University campuses are becoming one of the main battlefields for Zionists all over the world. And Jewish people, as People of the Book, will naturally be drawn to these places. But we are constantly being made to feel like outsiders. Only recently I was told the story of a student my age who entered university choosing to wear tzitzit. As a consequence, he was shouted down, the worlds “Heil Hitler” ringing in his ears as he attempted to find his way to class amongst buildings that were once grand but now imposing. Such things are far from acceptable and should not have to be the norm.
It is time that we stop apologising for being Zionists on campus. We ought to believe that we deserve respect. We have a right to expect to engage with others in an atmosphere that is conducive to open dialogue, without fear of being shouted down. It’s really that simple. Some Jewish students may not be interested in Israel or politics, and that’s fine. However, if they are interested, they deserve the right to be treated with exactly the same respect that is afforded to any other student and deserve to have their views out there in the open without retribution.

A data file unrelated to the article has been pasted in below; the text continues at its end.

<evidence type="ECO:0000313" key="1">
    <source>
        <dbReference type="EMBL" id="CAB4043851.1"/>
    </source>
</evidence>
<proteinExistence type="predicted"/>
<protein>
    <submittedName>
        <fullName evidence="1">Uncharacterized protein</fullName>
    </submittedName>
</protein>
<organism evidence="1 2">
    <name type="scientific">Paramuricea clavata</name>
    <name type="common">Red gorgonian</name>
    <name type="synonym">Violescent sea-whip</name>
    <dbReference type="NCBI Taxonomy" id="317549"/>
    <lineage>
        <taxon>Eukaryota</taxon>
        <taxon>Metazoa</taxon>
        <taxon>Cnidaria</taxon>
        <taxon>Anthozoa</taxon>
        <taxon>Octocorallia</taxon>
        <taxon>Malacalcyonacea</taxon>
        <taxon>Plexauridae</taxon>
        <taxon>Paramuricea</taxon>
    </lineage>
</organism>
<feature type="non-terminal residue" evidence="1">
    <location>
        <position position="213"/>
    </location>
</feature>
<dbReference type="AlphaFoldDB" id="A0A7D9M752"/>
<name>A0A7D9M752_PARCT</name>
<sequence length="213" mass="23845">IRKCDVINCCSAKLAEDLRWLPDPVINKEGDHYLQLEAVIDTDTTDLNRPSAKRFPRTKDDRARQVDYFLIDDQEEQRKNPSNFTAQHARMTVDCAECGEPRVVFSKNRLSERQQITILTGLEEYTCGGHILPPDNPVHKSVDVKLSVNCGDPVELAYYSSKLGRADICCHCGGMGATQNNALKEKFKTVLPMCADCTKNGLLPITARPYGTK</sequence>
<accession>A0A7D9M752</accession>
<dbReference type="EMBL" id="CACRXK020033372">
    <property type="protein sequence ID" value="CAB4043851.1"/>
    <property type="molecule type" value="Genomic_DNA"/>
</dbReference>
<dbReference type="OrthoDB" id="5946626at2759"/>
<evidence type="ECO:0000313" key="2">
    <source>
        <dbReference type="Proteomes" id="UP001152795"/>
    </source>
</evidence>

I want to come out of university with a degree – not bruises. We must continue to strategise about how to educate and engage with fellow university students who don’t necessarily know both sides and help those with an open mind to reach a balanced decision. And, more than anything, we need to empower Jewish students – to embolden Zionist students – to look any delegitemiser directly in the eyes and demand their respect.
Is that really too much to ask?